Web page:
Thinking about Network Marketing is no different.  There exists a basic assumption that a network marketing business is something a little off-putting, something not-quite legitimate.  There is an assumption that a network marketing business will work only for those with super sales abilities.  And it’s a shame, really, because the network marketing industry is the fastest growing industry in the world.  In 2007, in the United States alone, over 15 million people were involved in a direct selling business.  – You’ll note I use direct selling and network marketing interchangeably.  That’s also a paradigm shift.

The idea is to re-think how we think about network marketing.  Network Marketing companies are big business…with people signing up every day in an attempt to augment their current income.  And, for the most part, the products and services of these companies are high quality, competitive and in demand.

So what is a network marketing or direct selling business ?  It’s a business where the business person is an independent contractor with the parent company.  The goal of the parent company is to have a large number of independent distributors who both sell their products and are themselves consumers.  This type of business model is attractive for the parent company because it doesn’t have to build individual brick-n-mortar retail outlets [even a franchise parent company has to have buildings]. 

The goal of the independent distributor is to build up a retail customer base and, depending upon the organizational and pay structure of the parent company, also help to sponsor other people into the same company…the reward then becomes possible commissions and bonuses based on overall team sales volume.

And here is where the paradigm shift is needed most: the whole sponsoring idea.  You can use the word sponsor and you can use the word recruit.  There is an assumption that this is a negative thing.  Not so.  If the company is a good one, with sound management, a good product base and fair compensation plan, why wouldn’t someone want to tell others about it?  There is also the assumption that only a few people ever succeed…only those at the top.  Another wrong assumption is that the reward comes in the sponsoring activity itself.  Time for another shift in thinking.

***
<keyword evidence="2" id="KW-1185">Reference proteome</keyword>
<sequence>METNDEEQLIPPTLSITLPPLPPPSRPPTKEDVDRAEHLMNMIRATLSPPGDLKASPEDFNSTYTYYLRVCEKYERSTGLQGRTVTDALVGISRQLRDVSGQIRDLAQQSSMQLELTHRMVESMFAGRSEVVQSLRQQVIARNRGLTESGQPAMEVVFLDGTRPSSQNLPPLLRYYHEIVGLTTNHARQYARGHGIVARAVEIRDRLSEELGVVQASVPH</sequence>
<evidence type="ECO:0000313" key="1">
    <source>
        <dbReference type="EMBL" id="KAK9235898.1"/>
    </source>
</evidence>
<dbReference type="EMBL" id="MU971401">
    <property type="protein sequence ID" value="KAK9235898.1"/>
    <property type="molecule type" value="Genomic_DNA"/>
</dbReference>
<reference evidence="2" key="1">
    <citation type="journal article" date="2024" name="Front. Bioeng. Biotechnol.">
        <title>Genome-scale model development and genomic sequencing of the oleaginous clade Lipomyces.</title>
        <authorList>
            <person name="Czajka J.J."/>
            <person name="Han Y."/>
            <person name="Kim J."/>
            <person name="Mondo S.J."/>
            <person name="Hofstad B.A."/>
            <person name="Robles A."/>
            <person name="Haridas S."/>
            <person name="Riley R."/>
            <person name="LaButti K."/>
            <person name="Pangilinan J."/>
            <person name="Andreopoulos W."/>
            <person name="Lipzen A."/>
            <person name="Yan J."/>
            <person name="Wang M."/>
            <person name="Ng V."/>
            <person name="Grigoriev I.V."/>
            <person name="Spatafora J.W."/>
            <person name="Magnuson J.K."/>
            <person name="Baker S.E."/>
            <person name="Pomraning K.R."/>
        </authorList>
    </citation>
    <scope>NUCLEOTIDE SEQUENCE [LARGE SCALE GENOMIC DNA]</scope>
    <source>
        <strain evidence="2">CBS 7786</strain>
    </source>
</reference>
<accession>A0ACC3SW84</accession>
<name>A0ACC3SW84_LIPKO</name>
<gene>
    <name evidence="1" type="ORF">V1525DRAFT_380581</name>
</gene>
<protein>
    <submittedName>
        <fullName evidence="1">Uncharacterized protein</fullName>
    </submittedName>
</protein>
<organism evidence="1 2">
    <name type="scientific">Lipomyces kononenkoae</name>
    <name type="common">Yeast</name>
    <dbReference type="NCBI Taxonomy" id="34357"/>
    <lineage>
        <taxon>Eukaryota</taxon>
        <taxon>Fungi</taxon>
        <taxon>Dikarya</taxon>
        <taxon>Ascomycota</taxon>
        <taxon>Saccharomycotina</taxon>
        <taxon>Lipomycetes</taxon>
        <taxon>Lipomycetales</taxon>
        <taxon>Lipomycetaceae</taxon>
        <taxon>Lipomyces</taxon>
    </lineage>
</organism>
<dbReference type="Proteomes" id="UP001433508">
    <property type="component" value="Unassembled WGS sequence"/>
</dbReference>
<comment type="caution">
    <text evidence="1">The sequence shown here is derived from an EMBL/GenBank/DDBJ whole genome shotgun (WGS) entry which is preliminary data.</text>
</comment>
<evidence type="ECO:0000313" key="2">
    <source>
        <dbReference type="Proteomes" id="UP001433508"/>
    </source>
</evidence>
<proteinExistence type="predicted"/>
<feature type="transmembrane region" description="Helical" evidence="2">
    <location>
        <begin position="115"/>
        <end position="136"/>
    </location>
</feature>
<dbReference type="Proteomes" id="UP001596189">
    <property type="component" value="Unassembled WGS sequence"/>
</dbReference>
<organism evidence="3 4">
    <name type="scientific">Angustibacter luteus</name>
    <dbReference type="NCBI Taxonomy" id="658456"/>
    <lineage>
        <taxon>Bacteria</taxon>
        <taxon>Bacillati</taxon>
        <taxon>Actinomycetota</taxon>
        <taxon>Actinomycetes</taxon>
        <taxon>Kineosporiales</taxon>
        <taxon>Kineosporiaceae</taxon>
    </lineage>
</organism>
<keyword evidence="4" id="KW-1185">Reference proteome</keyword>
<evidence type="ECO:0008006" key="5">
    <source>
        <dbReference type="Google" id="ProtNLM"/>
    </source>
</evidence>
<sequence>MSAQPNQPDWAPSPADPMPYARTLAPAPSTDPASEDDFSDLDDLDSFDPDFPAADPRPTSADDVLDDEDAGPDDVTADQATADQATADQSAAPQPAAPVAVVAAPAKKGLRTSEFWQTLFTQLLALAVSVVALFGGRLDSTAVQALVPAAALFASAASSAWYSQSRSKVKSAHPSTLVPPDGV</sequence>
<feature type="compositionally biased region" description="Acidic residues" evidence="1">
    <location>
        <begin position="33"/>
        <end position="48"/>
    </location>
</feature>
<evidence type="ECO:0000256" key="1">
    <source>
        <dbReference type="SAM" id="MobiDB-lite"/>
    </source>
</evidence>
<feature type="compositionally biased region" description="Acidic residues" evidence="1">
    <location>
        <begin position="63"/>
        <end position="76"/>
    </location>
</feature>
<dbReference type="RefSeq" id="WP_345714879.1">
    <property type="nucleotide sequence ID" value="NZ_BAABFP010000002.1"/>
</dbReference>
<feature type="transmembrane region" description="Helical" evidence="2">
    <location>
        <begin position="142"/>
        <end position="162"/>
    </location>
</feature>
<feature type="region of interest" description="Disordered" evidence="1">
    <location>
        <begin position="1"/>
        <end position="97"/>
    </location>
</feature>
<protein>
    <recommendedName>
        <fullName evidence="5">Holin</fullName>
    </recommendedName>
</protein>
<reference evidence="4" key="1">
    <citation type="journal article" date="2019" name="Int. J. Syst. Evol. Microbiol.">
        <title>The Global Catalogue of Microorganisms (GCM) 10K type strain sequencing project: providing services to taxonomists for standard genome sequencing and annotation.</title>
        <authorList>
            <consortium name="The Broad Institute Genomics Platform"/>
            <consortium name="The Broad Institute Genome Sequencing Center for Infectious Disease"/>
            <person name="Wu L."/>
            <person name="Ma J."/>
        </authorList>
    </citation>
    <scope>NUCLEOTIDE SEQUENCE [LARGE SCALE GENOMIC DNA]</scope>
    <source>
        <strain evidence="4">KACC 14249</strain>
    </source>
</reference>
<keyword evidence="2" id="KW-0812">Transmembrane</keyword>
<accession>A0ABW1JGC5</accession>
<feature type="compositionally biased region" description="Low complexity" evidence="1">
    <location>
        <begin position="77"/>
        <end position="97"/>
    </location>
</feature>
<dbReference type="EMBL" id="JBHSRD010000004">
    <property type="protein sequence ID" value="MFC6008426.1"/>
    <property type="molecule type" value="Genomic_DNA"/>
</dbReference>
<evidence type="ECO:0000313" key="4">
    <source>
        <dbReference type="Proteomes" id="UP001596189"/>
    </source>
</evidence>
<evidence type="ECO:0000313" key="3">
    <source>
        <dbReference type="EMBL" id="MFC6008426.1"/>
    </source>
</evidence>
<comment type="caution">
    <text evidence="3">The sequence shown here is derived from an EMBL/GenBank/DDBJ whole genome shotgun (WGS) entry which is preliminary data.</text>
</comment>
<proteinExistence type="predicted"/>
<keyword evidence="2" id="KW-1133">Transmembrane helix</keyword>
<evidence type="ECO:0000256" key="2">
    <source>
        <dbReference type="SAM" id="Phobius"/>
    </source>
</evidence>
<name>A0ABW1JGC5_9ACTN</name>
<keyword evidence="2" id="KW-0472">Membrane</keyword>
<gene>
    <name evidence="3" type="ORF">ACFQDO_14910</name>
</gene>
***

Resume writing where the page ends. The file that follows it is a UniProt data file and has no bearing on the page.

Network Marketing/direct selling opportunities are not pyramids…corporations are.  People succeed – or not – with a network marketing business based on their own efforts.  If Person Ahas attained a level of financial success with his distributorship, it is not because he’s at the top of the pyramid…it’s because he has retailed product and built an organization [sponsored] large enough with sales volume large enough to warrant size-able commissions and bonuses.   It’s quite possible, and actual, that people down the line organizationally from Person A earn greater income due to their own business efforts.   Person B does not do well…and that, too, is his own doing.  He hasn’t retailed the product, may not even be his own customer and does not share the opportunity with others and then help them get started.

Network Marketing is all about networking…working with people, helping other people to succeed.  In every case I know of, no one succeeded without helping others on their way to success.  This is a business model built on human relationships…it’s relational marketing.

One more paradigm shift – marketing.  The assumption is that the marketing in network marketing is sales.  “But I’m not a salesman!” you cry.  Well, I’m not either.   Marketing is telling other people about what you’ve got.  They will either buy or they won’t.  The shift in thinking is from “selling” to “telling.”  This shift in thinking takes the pressure off – once you’ve done your part and introduced the product, then the person will either buy or they won’t – what you’ve done is to give them the opportunity to buy.  

New way of thinking.  Changing assumptions.  Assumptions are usually based upon false or nonexistent information.  Before jumping to conclusions, find out the facts.  Then make decisions…not assumptions…based on those facts.